Fitbit Premium in such scenario would help Fitbit enhance its market value — but only if it turns out to be a successful model. And to make it successful in young markets like India, the company is trying various localisation efforts.
Indianising the paid experience
Shankar presumes that India’s growing ecosystem around health and wellness will help Fitbit evolve its software and enrich its database for new buyers. But to persuade Indian users to pay for the Fitbit Premium service, the company will take localisation as the key to its success.
“The software part doesn’t stop at the launch phase,” he says. “It will be constantly evolving. And for it to be more relevant, obviously to any country, it needs to be relevant for the local population.”
Fitbit is aiming to nurture the paid service by adding content for Indian users and partnering with various fitness and healthcare experts in the country. However, the company isn’t likely to offer Indic language support on the service anytime soon and will continue to offer the experience only in English.
“Whether it’s from the food, you know, your training habits, and things of that sort, localisation is a constant, ongoing process,” says Shankar.
Next year, Fitbit is planning to bring one-on-one coaching to the Fitbit Premium service. This would enable users to get personal coaches — somewhat similar to how Menlo Park-based GOQii offers on its end-to-end healthcare platform in the country. The company is also in development to expand the existing catalogue by adding new features to the service in the coming future.
“If the workouts become stale, then you will not be excited,” highlights Shankar. “So every quarter we’ll be adding some new features. The Premium service is a living thing in that sense, constantly getting added with new content and new information.”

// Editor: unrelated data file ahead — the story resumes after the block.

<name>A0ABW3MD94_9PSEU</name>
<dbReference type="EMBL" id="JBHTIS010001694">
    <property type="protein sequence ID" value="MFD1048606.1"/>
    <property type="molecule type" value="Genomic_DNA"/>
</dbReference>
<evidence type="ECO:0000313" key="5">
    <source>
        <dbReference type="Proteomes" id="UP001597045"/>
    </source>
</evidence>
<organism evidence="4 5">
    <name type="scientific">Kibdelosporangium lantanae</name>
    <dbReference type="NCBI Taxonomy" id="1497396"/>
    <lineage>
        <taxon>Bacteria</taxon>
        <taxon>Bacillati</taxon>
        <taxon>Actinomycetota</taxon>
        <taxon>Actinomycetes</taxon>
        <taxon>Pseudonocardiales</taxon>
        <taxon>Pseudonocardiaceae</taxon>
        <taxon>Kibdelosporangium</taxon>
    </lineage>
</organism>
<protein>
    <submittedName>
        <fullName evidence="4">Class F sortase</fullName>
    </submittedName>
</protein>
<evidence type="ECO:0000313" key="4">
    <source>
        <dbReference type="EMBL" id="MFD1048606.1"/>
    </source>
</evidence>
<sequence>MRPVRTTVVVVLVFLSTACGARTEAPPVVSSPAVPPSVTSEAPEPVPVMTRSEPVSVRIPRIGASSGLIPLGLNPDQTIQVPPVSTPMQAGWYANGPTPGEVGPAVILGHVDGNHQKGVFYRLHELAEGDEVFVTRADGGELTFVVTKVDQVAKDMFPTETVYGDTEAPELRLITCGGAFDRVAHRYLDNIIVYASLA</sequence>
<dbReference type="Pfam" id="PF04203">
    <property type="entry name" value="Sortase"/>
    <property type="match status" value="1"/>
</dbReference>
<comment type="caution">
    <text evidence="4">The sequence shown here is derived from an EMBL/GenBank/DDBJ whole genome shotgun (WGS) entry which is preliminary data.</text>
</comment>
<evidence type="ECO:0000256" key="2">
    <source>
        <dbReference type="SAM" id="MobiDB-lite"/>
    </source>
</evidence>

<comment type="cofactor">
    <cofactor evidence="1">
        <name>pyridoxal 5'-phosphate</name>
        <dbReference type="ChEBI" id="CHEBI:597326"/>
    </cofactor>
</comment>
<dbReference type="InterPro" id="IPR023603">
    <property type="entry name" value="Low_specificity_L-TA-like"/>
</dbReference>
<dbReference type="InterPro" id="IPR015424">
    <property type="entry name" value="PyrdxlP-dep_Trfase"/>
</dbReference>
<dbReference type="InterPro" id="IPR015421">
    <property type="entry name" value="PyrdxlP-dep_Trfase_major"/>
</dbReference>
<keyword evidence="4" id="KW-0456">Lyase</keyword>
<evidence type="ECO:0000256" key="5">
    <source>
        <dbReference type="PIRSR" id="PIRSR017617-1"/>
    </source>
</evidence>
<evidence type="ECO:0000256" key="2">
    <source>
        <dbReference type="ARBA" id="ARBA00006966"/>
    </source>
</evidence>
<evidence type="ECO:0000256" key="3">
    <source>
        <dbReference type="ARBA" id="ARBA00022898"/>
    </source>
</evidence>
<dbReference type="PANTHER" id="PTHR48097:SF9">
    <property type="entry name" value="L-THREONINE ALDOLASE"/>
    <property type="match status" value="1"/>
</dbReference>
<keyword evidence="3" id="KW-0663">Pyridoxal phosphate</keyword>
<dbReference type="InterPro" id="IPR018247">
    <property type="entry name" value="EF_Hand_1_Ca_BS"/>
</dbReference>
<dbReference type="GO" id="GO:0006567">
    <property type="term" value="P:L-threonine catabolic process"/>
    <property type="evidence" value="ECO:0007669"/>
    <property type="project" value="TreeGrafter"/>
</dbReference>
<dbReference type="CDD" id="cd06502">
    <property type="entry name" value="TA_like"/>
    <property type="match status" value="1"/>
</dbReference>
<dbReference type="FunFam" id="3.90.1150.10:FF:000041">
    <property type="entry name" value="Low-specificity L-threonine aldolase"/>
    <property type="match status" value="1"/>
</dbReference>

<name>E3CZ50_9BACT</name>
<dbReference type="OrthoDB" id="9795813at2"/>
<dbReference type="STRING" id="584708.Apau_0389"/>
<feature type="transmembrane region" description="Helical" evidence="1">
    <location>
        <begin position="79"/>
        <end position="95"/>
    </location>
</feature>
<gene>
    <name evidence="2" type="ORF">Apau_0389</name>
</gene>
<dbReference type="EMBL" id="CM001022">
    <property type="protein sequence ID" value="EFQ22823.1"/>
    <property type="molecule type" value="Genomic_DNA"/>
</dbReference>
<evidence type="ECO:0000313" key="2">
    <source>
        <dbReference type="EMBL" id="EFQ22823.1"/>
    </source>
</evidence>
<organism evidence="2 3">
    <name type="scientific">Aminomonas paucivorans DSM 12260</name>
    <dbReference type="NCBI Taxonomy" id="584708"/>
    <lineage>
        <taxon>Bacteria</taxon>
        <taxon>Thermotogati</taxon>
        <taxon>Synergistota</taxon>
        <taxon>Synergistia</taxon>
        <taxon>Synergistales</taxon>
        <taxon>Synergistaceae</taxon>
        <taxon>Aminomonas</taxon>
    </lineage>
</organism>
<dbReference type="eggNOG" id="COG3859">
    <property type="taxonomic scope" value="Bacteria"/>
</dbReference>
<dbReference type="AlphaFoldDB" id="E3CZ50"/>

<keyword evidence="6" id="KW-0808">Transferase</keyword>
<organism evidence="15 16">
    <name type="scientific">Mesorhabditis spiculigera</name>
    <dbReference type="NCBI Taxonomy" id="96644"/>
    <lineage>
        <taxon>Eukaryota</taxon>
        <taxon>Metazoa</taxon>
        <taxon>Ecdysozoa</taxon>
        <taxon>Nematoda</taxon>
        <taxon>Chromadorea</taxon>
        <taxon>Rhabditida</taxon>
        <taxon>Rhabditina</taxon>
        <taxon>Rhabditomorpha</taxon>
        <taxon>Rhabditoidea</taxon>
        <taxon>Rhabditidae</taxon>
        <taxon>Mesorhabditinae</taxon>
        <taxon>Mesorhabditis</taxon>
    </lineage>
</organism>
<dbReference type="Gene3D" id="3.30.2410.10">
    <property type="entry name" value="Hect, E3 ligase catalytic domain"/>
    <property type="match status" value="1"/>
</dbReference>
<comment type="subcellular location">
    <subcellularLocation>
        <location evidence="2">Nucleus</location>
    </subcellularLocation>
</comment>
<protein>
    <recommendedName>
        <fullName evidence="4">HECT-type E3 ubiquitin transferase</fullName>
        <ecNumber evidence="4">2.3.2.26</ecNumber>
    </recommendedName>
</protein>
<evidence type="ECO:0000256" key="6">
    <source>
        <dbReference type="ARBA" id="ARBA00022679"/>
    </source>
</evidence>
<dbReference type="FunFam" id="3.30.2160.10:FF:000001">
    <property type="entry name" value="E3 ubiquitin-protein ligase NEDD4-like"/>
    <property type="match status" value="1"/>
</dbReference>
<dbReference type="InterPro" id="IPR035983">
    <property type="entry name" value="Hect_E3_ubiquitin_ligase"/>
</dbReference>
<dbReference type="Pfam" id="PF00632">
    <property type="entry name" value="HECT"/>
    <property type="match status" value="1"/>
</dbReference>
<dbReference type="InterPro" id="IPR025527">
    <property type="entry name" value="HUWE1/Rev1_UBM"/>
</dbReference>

Earlier this year, Fitbit tied up with the Singapore government to offer its activity trackers free of charge on the condition users spend SGD 10 (roughly Rs. 520) each month, for a year. A similar model has the possibility to gain success in India too.
“Having a premium service also gives us the ability to bundle a lot of things,” says Shankar when asked on how viable is the Singapore model for the Indian market, without detailing any of the company’s future plans.
“All of those business models or go to market strategies are definitely possible. So, the question is, is that something that can work in India or will happen? Definitely. But what is the price point is something that we are trying to work with, to see what is more acceptable and what can we do in the country,” he adds.
Satyajit Sinha, Analyst for IoT and Mobility Market Segments at Counterpoint Research, says that Fitbit has already evolved as the next best player to Apple in terms of experience and scale. He also adds that bundling of devices and data analytics come as the way forward for the IoT ecosystem.
“The health/ fitness factor is playing a key role in driving consumer decision making for the adoption of smartwatches and Fitbit has entirely focused on this core use case. Furthermore, the launch of premium subscription services will give users the full utilisation of data generated from Fitbit smartwatches,” the analyst underlines.
Counterpoint’s data for the second quarter of 2019 shows that Fitbit’s smartwatch and smart band market share in India come at six percent and three percent, respectively. Particularly in the smartwatch market in the country, the company marked eight percent year-over-year (YoY) growth in the second quarter and it ranked fourth in the market.
All this shows that the race is indeed difficult to win for Fitbit. But nevertheless, its paid subscription with deep insights on fitness and healthcare data may help the company influence new Indian buyers.